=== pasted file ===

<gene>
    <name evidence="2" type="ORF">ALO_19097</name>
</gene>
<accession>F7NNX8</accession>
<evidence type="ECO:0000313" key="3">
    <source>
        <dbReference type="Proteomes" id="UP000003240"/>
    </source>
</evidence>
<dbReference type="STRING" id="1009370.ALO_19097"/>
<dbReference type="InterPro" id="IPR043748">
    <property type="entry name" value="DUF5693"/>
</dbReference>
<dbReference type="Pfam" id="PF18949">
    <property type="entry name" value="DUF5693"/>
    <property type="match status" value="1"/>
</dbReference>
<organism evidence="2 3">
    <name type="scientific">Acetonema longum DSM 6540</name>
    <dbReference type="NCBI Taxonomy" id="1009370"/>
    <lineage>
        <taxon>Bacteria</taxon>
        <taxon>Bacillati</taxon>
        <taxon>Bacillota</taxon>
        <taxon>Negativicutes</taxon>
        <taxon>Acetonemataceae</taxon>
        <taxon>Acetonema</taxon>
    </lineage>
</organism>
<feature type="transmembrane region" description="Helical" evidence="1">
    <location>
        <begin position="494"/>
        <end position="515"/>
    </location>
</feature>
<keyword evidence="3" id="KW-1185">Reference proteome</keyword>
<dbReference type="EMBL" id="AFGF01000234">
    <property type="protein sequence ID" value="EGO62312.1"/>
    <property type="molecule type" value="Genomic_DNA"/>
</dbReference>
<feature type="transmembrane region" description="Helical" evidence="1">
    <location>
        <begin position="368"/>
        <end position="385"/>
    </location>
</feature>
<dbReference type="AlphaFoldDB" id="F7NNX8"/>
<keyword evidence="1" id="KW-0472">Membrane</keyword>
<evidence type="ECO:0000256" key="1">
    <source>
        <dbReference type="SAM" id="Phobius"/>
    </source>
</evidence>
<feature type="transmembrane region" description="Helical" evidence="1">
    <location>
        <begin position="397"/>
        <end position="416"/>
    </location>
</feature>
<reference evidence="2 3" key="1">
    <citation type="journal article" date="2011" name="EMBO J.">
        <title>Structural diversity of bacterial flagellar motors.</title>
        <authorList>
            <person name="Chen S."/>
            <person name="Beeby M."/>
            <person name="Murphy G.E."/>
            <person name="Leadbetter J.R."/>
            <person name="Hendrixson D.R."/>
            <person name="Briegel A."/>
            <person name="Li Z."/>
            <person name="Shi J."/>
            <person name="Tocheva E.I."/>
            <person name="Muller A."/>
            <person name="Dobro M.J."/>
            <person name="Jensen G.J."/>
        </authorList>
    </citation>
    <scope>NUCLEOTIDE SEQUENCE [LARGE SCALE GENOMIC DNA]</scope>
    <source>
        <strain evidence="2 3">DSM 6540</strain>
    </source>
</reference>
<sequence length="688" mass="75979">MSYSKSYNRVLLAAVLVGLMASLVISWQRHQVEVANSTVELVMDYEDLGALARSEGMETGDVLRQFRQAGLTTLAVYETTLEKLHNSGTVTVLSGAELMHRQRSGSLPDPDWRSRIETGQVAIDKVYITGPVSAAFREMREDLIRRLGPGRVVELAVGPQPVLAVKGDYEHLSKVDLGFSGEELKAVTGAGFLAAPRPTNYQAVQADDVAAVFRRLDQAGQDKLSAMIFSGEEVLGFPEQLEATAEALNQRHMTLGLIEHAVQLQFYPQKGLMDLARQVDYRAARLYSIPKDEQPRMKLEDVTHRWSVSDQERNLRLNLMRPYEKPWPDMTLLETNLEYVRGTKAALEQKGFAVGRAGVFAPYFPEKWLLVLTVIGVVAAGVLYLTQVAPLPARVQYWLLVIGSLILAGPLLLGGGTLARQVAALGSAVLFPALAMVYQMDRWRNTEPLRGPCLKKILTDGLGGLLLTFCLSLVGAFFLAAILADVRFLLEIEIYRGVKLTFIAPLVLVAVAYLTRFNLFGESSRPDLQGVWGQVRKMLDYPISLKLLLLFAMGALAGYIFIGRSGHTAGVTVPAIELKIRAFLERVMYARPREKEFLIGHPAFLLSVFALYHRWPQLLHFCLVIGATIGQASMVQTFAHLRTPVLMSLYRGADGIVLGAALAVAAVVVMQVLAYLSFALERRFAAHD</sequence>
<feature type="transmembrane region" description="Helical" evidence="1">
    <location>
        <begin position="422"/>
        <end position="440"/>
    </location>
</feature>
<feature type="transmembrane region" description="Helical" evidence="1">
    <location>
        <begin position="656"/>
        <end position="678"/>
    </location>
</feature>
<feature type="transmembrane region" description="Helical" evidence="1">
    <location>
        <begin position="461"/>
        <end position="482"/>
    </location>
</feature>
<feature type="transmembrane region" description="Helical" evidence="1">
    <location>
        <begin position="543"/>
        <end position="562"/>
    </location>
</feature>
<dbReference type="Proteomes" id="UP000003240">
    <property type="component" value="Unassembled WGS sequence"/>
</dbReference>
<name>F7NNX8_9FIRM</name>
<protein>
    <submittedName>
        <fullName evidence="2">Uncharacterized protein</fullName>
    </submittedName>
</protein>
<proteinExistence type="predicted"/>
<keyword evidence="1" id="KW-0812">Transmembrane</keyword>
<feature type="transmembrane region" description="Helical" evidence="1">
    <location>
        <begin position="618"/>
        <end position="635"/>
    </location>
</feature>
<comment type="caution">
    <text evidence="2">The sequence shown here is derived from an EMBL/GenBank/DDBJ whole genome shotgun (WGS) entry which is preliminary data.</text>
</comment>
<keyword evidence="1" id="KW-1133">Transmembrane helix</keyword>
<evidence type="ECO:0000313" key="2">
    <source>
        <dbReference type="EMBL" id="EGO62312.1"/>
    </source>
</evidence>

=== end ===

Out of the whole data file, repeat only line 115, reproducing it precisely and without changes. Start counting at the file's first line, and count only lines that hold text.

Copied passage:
    </submittedName>